Everyone Can Become An Electronics Wiz Thanks To littleBits
Teodora Zareva is an entrepreneur, writer, board games geek and a curious person at large. Her professional path has taken her from filmmaking and photography to writing, TEDx organizing, teaching, and social entrepreneurship. She has lived and worked in the U.S. and Bulgaria and is currently doing her MBA at Saïd Business School at the University of Oxford. Her biggest passion lies at the intersection of media and youth development. She is the co-founder of WishBOX Foundation, a Bulgarian NGO that helps high school students with their professional orientation by organizing events, courses, summer camps and developing digital media resources.
Ayah Bdeir had a dream - take electronics out of the hands of experts and large companies and put them in the hands of ordinary people in order to make them inventors, builders, designers, and experimenters. Today, her dream is a reality. Her company, New York based littleBits Electronics, makes electronics accessible to kids, adults, geeks, and amateurs, and has been gaining increasing popularity, critical acclaim, and investors attention.
"Our lives are riddled with electronics, but really a few of us know how they work and a few of us can invent our own. Software went through a revolution, but with hardware that hasn't happened yet. [...] If you want to make a robot, or if you want to make a remote control doorbell, or if you want to wire up your alarm system, or create a prototype for a next billion dollar start up, you really have to be an electrical engineer, and you really have to know how to wire and solder, and program. That makes the field not as innovative and as modern as it could be," says Ayah.
littleBits solves this problem by providing a big and growing library of electronics modules that are extremely easy to use for prototyping and learning. They snap together with the help of magnets and are color coded according to their function - green bits are power, blue ones are output, pink are input, orange are wire. All the circuitry is pre-integrated and you don't need to know how to program, unless of course you want to. littleBits has more than 60 modules that can make billions of combinations of circuits - from lights, sounds and vibrations to programmable and wireless connectivity over radio frequencies.
In July, littleBits announced cloudBit - a module that lets you “snap the internet to anything” and turn any object into an internet connected device. The powerful building block lives within the larger littleBits library, which is open, modular, and interoperable. It allows you to add the internet on top of the existing littleBits platform.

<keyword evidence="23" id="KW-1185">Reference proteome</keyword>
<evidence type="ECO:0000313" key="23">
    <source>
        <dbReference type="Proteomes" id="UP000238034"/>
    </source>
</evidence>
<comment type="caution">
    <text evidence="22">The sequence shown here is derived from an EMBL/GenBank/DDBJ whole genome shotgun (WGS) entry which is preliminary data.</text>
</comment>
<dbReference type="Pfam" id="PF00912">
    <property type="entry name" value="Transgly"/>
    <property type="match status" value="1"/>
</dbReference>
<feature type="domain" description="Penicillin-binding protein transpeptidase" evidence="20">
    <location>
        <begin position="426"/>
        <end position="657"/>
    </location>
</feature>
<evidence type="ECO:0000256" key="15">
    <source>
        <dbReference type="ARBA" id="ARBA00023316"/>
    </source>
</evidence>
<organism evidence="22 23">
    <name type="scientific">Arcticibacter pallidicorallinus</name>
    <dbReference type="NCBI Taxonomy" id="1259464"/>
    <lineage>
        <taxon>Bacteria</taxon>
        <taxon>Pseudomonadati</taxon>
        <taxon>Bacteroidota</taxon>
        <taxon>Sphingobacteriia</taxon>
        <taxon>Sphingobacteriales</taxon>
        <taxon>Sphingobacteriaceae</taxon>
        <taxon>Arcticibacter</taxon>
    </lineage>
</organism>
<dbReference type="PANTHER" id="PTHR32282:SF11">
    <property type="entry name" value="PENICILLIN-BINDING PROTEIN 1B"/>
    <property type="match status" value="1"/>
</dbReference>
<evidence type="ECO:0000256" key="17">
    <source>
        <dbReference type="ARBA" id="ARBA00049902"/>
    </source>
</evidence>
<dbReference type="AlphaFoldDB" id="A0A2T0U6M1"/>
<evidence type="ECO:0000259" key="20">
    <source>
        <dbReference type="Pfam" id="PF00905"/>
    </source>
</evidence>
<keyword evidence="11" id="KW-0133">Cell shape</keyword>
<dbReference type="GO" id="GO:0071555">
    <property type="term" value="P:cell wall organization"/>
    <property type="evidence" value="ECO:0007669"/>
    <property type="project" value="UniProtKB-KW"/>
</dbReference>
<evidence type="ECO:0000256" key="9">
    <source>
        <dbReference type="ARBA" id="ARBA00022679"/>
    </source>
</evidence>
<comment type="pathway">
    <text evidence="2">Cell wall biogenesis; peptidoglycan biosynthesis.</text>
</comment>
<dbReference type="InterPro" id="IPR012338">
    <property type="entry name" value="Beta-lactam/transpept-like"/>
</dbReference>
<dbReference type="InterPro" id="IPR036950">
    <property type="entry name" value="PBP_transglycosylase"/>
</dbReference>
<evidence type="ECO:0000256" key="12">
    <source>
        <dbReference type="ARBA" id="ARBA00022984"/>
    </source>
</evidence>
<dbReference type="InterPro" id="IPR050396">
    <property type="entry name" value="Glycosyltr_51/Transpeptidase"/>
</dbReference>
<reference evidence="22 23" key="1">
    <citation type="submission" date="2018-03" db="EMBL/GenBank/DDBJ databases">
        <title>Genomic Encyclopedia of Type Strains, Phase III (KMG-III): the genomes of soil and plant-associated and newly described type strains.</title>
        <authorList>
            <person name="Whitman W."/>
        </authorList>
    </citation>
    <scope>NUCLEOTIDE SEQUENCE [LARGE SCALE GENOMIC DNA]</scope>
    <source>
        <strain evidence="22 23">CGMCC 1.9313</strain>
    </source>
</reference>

This September, bitLab was launched - an app store for user-generated hardware. This makes the littleBits system an infinitely open hardware platform that will spur invention and innovation in the hardware community. Just like the software app stores, the littleBits library acts as the platform, the Bits that developers submit are considered the apps, and the API is bitSnap, littleBits’ magnetic connectors. Once a module is prototyped, it can be submitted to the bitLab where the community votes on it. When a submission receives more than 1,000 votes, littleBits will review the submission to determine production feasibility. Approved modules will be manufactured domestically and available for purchase in the bitLab, with the developer receiving 10 percent of the revenue sold.
With its accessibility, affordability and easy of use, littleBits is making electronics just another material to play, build, experiment and design with, in a similar way lego has made it possible for years.
Long hidden under trees, it's utterly massive
Antimicrobial resistance is growing worldwide, rendering many "work horse" medicines ineffective. Without intervention, drug-resistant pathogens could lead to millions of deaths by 2050. Thankfully, companies like Pfizer are taking action.
- Antimicrobial-resistant pathogens are one of the largest threats to global health today.
- As we get older, our immune systems age, increasing our risk of life threatening infections. Without reliable antibiotics, life expectancy could decline for the first time in modern history.
- If antibiotics become ineffective, common infections could result in hospitalization or even death. Life-saving interventions like cancer treatments and organ transplantation would become more difficult, more often resulting in death. Routine procedures would become hard to perform.
- Without intervention, resistant pathogens could result in 10 million annual deaths by 2050.
- By taking a multi-faceted approach—inclusive of adherence to good stewardship, surveillance and responsible manufacturing practices, as well as an emphasis on prevention and treatment—companies like Pfizer are fighting to help curb the spread.
Christmas has many pagan and secular traditions that early Christians incorporated into this new holiday.
- Christmas was heavily influenced by the Roman festival of Saturnalia.
- The historical Jesus was not born on December 25th as many contemporary Christians believe.
- Many staple Christmas traditions predated the festival and were tied into ancient pagan worship of the sun and related directly to the winter solstice.
SMARTER FASTER trademarks owned by The Big Think, Inc. All rights reserved.